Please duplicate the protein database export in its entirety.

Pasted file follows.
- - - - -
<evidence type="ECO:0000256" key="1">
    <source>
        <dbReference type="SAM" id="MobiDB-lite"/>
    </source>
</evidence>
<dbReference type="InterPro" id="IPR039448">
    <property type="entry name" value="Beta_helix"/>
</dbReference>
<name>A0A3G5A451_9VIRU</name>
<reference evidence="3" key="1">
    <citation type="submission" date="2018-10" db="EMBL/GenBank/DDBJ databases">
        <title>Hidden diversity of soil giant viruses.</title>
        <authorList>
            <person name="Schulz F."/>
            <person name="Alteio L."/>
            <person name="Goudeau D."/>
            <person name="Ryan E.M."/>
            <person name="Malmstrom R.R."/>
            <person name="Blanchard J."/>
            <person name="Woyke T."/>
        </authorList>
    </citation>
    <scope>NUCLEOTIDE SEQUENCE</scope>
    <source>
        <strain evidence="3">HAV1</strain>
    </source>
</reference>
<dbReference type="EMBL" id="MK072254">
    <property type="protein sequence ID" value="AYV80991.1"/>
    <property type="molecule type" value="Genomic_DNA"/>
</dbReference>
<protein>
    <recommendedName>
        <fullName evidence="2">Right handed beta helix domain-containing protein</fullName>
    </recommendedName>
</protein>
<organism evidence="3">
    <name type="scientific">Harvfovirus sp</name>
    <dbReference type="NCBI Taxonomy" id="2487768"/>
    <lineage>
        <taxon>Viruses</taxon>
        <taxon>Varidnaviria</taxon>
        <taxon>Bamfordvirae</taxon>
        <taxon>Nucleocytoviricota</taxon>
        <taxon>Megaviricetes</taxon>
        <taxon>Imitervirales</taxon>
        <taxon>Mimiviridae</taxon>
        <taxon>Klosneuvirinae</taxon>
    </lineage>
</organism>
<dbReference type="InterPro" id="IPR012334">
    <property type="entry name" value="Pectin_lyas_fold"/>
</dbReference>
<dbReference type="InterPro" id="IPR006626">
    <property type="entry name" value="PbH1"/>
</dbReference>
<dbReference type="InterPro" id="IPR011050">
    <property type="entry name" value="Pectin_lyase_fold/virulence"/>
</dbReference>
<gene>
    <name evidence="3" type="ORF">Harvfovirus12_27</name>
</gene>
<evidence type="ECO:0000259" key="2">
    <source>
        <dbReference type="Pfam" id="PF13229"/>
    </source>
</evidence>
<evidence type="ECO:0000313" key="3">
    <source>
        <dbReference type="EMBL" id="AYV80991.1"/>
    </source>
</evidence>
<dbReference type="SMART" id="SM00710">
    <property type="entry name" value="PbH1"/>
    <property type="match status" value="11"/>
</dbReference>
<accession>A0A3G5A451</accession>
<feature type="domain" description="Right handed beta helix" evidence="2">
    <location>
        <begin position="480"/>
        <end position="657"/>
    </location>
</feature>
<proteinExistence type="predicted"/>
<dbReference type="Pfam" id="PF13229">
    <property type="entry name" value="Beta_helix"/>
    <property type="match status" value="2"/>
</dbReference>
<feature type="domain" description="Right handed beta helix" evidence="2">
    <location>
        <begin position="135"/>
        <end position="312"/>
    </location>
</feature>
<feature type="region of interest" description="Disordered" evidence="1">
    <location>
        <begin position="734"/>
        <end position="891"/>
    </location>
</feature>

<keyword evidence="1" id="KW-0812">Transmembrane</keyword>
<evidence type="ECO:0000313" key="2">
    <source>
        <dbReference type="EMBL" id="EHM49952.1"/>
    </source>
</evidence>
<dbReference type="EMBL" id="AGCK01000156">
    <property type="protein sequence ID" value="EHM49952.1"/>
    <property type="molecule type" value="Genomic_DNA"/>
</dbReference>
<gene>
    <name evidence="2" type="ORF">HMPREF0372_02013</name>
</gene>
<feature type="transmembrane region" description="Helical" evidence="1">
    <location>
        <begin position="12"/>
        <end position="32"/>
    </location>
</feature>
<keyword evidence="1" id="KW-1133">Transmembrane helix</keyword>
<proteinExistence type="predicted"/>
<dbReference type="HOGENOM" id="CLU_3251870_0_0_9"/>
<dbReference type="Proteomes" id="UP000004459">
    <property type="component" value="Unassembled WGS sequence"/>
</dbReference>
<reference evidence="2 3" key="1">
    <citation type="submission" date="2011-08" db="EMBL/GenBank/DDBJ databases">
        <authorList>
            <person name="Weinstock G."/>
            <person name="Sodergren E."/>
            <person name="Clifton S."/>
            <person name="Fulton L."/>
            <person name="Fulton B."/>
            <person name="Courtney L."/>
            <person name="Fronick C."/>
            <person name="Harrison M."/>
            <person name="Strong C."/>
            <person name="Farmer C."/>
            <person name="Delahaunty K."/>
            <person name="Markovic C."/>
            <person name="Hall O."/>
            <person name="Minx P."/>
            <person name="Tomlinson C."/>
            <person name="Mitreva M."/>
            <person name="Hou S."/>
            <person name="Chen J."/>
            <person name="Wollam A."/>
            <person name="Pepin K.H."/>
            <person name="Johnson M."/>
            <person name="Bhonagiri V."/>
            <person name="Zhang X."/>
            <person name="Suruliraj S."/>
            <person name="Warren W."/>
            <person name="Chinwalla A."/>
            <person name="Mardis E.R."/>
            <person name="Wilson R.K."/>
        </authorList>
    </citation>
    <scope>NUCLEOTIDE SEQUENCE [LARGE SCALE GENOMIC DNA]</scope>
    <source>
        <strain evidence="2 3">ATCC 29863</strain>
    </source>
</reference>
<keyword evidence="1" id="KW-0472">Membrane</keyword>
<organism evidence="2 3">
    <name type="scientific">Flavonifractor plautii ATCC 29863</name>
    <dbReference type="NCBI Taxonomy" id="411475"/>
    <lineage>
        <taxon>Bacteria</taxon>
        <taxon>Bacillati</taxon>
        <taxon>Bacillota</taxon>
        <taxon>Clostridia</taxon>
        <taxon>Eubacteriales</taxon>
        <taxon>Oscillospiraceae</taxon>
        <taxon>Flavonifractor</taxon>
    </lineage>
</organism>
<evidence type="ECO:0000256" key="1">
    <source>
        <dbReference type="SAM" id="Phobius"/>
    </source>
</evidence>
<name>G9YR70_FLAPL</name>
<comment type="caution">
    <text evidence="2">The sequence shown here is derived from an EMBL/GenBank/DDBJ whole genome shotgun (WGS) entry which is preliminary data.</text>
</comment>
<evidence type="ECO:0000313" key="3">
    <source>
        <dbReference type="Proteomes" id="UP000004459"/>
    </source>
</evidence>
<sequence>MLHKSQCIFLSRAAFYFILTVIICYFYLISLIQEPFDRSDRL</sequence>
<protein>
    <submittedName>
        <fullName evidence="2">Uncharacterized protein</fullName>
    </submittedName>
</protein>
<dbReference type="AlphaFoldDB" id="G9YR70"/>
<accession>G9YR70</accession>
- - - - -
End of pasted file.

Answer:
<evidence type="ECO:0000256" key="1">
    <source>
        <dbReference type="SAM" id="MobiDB-lite"/>
    </source>
</evidence>
<dbReference type="InterPro" id="IPR039448">
    <property type="entry name" value="Beta_helix"/>
</dbReference>
<name>A0A3G5A451_9VIRU</name>
<reference evidence="3" key="1">
    <citation type="submission" date="2018-10" db="EMBL/GenBank/DDBJ databases">
        <title>Hidden diversity of soil giant viruses.</title>
        <authorList>
            <person name="Schulz F."/>
            <person name="Alteio L."/>
            <person name="Goudeau D."/>
            <person name="Ryan E.M."/>
            <person name="Malmstrom R.R."/>
            <person name="Blanchard J."/>
            <person name="Woyke T."/>
        </authorList>
    </citation>
    <scope>NUCLEOTIDE SEQUENCE</scope>
    <source>
        <strain evidence="3">HAV1</strain>
    </source>
</reference>
<dbReference type="EMBL" id="MK072254">
    <property type="protein sequence ID" value="AYV80991.1"/>
    <property type="molecule type" value="Genomic_DNA"/>
</dbReference>
<protein>
    <recommendedName>
        <fullName evidence="2">Right handed beta helix domain-containing protein</fullName>
    </recommendedName>
</protein>
<organism evidence="3">
    <name type="scientific">Harvfovirus sp</name>
    <dbReference type="NCBI Taxonomy" id="2487768"/>
    <lineage>
        <taxon>Viruses</taxon>
        <taxon>Varidnaviria</taxon>
        <taxon>Bamfordvirae</taxon>
        <taxon>Nucleocytoviricota</taxon>
        <taxon>Megaviricetes</taxon>
        <taxon>Imitervirales</taxon>
        <taxon>Mimiviridae</taxon>
        <taxon>Klosneuvirinae</taxon>
    </lineage>
</organism>
<dbReference type="InterPro" id="IPR012334">
    <property type="entry name" value="Pectin_lyas_fold"/>
</dbReference>
<dbReference type="InterPro" id="IPR006626">
    <property type="entry name" value="PbH1"/>
</dbReference>
<dbReference type="InterPro" id="IPR011050">
    <property type="entry name" value="Pectin_lyase_fold/virulence"/>
</dbReference>
<gene>
    <name evidence="3" type="ORF">Harvfovirus12_27</name>
</gene>
<evidence type="ECO:0000259" key="2">
    <source>
        <dbReference type="Pfam" id="PF13229"/>
    </source>
</evidence>
<evidence type="ECO:0000313" key="3">
    <source>
        <dbReference type="EMBL" id="AYV80991.1"/>
    </source>
</evidence>
<dbReference type="SMART" id="SM00710">
    <property type="entry name" value="PbH1"/>
    <property type="match status" value="11"/>
</dbReference>
<accession>A0A3G5A451</accession>
<feature type="domain" description="Right handed beta helix" evidence="2">
    <location>
        <begin position="480"/>
        <end position="657"/>
    </location>
</feature>
<proteinExistence type="predicted"/>
<dbReference type="Pfam" id="PF13229">
    <property type="entry name" value="Beta_helix"/>
    <property type="match status" value="2"/>
</dbReference>
<feature type="domain" description="Right handed beta helix" evidence="2">
    <location>
        <begin position="135"/>
        <end position="312"/>
    </location>
</feature>
<feature type="region of interest" description="Disordered" evidence="1">
    <location>
        <begin position="734"/>
        <end position="891"/>
    </location>
</feature>

<keyword evidence="1" id="KW-0812">Transmembrane</keyword>
<evidence type="ECO:0000313" key="2">
    <source>
        <dbReference type="EMBL" id="EHM49952.1"/>
    </source>
</evidence>
<dbReference type="EMBL" id="AGCK01000156">
    <property type="protein sequence ID" value="EHM49952.1"/>
    <property type="molecule type" value="Genomic_DNA"/>
</dbReference>
<gene>
    <name evidence="2" type="ORF">HMPREF0372_02013</name>
</gene>
<feature type="transmembrane region" description="Helical" evidence="1">
    <location>
        <begin position="12"/>
        <end position="32"/>
    </location>
</feature>
<keyword evidence="1" id="KW-1133">Transmembrane helix</keyword>
<proteinExistence type="predicted"/>
<dbReference type="HOGENOM" id="CLU_3251870_0_0_9"/>
<dbReference type="Proteomes" id="UP000004459">
    <property type="component" value="Unassembled WGS sequence"/>
</dbReference>
<reference evidence="2 3" key="1">
    <citation type="submission" date="2011-08" db="EMBL/GenBank/DDBJ databases">
        <authorList>
            <person name="Weinstock G."/>
            <person name="Sodergren E."/>
            <person name="Clifton S."/>
            <person name="Fulton L."/>
            <person name="Fulton B."/>
            <person name="Courtney L."/>
            <person name="Fronick C."/>
            <person name="Harrison M."/>
            <person name="Strong C."/>
            <person name="Farmer C."/>
            <person name="Delahaunty K."/>
            <person name="Markovic C."/>
            <person name="Hall O."/>
            <person name="Minx P."/>
            <person name="Tomlinson C."/>
            <person name="Mitreva M."/>
            <person name="Hou S."/>
            <person name="Chen J."/>
            <person name="Wollam A."/>
            <person name="Pepin K.H."/>
            <person name="Johnson M."/>
            <person name="Bhonagiri V."/>
            <person name="Zhang X."/>
            <person name="Suruliraj S."/>
            <person name="Warren W."/>
            <person name="Chinwalla A."/>
            <person name="Mardis E.R."/>
            <person name="Wilson R.K."/>
        </authorList>
    </citation>
    <scope>NUCLEOTIDE SEQUENCE [LARGE SCALE GENOMIC DNA]</scope>
    <source>
        <strain evidence="2 3">ATCC 29863</strain>
    </source>
</reference>
<keyword evidence="1" id="KW-0472">Membrane</keyword>
<organism evidence="2 3">
    <name type="scientific">Flavonifractor plautii ATCC 29863</name>
    <dbReference type="NCBI Taxonomy" id="411475"/>
    <lineage>
        <taxon>Bacteria</taxon>
        <taxon>Bacillati</taxon>
        <taxon>Bacillota</taxon>
        <taxon>Clostridia</taxon>
        <taxon>Eubacteriales</taxon>
        <taxon>Oscillospiraceae</taxon>
        <taxon>Flavonifractor</taxon>
    </lineage>
</organism>
<evidence type="ECO:0000256" key="1">
    <source>
        <dbReference type="SAM" id="Phobius"/>
    </source>
</evidence>
<name>G9YR70_FLAPL</name>
<comment type="caution">
    <text evidence="2">The sequence shown here is derived from an EMBL/GenBank/DDBJ whole genome shotgun (WGS) entry which is preliminary data.</text>
</comment>
<evidence type="ECO:0000313" key="3">
    <source>
        <dbReference type="Proteomes" id="UP000004459"/>
    </source>
</evidence>
<sequence>MLHKSQCIFLSRAAFYFILTVIICYFYLISLIQEPFDRSDRL</sequence>
<protein>
    <submittedName>
        <fullName evidence="2">Uncharacterized protein</fullName>
    </submittedName>
</protein>
<dbReference type="AlphaFoldDB" id="G9YR70"/>
<accession>G9YR70</accession>